To paraphrase Shakespeare: Now is the winter of high school senior discontent. Jennifer Creel '12 gives her perspective on the college application process.
Welcome to the college process. Seniors have been groaning all year about it, juniors are just starting it so this chapel talk may seem primarily relevant to the upper classmen, but the real heart of this speech is applicable to everyone. We are all such complex people. Among the seven billion people on this Earth no two are the same, simply due to our personal experiences. Yet with numbers that large people tend to start looking pretty darn similar on paper. But wait, that service trip I did makes me unique right? I’m a varsity athlete! I’m a cultural minority! Oh and I go the Peddie School! Raise your hands if you fit into any one of those categories. Yeah I feel pretty unique now too. So I have 500 words or less to tell you why I’m different, to tell you what makes me tick, 18 years of my life history into 500 words. Fantastic.
This is exactly how I felt over winter break struggling to complete seven college apps. This wasn’t the original plan however. I applied Early Action to my dream school only to get deferred. I stared at that computer screen, refreshed the page, rubbed my eyes over and over again. Nope, I hadn’t misread it, it definitely said, “Dear Jennifer, We would like to defer making a decision on your application at this time.” All of a sudden the service trips, the competitions, the sports, the essays, the all nighters seemed worthless. I thought I am worthless. This was supposed to be a target school for me, not exactly a stretch to get into. Now I was never going to get into college, get a job, and wind up being a hobo for the rest of my life, if I didn’t finish these new apps. No pressure.
For a short time, I allowed myself to be defined by people who only knew about me from merely 500 words or less. I let this one decision, which I could not control, depreciate my self-worth.
But then I remembered Declamation Contest my junior year. I didn’t place despite my hours of hard work, but I was proud of the people who did place. It was hard to walk away empty handed but at least I had the experience. After the competition I checked my email. I had an email from a teacher I had never had in class, barely really knew. But it simply said:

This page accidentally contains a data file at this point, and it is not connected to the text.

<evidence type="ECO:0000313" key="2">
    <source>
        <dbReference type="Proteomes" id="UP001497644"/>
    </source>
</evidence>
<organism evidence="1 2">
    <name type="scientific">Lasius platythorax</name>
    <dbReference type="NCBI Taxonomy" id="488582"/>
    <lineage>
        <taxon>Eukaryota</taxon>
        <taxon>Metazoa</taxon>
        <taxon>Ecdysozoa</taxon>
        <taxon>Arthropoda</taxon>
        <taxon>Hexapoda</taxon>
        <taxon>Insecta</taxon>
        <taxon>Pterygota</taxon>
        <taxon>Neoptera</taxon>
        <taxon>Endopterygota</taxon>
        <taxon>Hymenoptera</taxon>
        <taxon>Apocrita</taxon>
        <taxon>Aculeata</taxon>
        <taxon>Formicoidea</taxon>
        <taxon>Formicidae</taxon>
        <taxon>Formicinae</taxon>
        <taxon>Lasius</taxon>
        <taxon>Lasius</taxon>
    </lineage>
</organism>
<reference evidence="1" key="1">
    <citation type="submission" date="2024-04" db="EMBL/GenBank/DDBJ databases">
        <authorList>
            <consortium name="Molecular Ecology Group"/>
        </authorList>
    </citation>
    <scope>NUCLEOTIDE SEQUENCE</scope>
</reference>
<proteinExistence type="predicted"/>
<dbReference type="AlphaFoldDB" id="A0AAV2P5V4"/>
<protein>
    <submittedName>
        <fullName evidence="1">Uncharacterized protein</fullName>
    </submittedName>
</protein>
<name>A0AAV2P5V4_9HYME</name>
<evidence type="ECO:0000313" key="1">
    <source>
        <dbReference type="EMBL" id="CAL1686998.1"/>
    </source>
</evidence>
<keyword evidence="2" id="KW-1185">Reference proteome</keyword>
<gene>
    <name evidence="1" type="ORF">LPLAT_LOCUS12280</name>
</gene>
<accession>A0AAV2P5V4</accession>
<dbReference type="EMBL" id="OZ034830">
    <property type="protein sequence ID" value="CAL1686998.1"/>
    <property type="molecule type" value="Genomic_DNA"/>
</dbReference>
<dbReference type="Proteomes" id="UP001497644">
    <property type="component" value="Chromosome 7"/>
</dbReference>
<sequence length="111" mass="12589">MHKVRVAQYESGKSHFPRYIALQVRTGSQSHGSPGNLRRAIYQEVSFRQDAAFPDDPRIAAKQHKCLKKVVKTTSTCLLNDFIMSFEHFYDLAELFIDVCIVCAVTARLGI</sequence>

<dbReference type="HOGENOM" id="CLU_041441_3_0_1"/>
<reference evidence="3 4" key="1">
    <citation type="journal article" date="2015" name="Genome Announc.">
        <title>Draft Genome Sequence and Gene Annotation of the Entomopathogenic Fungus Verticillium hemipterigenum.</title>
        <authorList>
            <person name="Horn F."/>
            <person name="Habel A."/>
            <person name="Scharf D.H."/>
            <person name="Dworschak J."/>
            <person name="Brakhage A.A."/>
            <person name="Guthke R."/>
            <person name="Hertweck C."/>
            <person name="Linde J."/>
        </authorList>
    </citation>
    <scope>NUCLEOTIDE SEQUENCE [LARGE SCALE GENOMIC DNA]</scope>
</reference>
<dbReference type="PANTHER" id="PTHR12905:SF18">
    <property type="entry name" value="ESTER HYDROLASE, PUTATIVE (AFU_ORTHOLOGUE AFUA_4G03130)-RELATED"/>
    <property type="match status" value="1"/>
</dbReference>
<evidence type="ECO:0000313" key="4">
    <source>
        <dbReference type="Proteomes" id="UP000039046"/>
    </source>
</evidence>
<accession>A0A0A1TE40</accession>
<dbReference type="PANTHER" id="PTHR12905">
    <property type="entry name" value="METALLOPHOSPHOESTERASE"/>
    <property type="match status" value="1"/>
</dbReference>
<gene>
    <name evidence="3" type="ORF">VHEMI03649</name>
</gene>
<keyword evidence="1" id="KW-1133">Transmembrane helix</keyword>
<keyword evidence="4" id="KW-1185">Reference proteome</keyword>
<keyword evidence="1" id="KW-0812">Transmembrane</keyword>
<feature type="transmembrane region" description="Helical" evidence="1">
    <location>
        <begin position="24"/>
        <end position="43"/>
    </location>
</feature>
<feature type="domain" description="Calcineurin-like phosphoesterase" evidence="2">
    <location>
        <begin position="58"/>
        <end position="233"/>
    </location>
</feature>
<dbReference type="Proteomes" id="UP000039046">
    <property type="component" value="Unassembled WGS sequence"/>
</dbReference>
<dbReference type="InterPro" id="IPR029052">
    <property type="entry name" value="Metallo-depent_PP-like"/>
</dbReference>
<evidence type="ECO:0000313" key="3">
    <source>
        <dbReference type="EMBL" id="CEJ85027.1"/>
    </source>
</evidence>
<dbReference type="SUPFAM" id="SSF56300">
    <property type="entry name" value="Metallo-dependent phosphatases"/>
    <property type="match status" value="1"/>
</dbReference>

“It is hard to stand before a group of your peers and remain positive when you do not get what you ultimately believe you should. You did not let your disappointment show, and that speaks far more to your character than your acting ability. You have a lot to be proud of; don't let two judges cloud your memory of tonight.”
This message applies not only to speaking competitions, but sports try-outs, games, auditions, even tests and essays. Individually it is only one evaluation of your person, in one area of your life. I am more than just a thespian. Sami does more than play the violin. Taylor does more than just play field hockey. Timi is more than just the school President. You’ve worked for years in numerous aspects of your life. This one decision doesn’t make all of that effort invaluable. What truly defines who you are is the decision to either take something from this experience and further develop your character, or allow the situation to control you and unnecessarily influence other parts of your life.
So… define yourself in 500 words or less….
I have my talents.
I have my weaknesses.
These talents have made me feel elated and valuable. But the weaknesses have tried my character and allowed me to grow into the person I am.
That person has value. I am valuable, and so are all of you. No one decision is going to change that.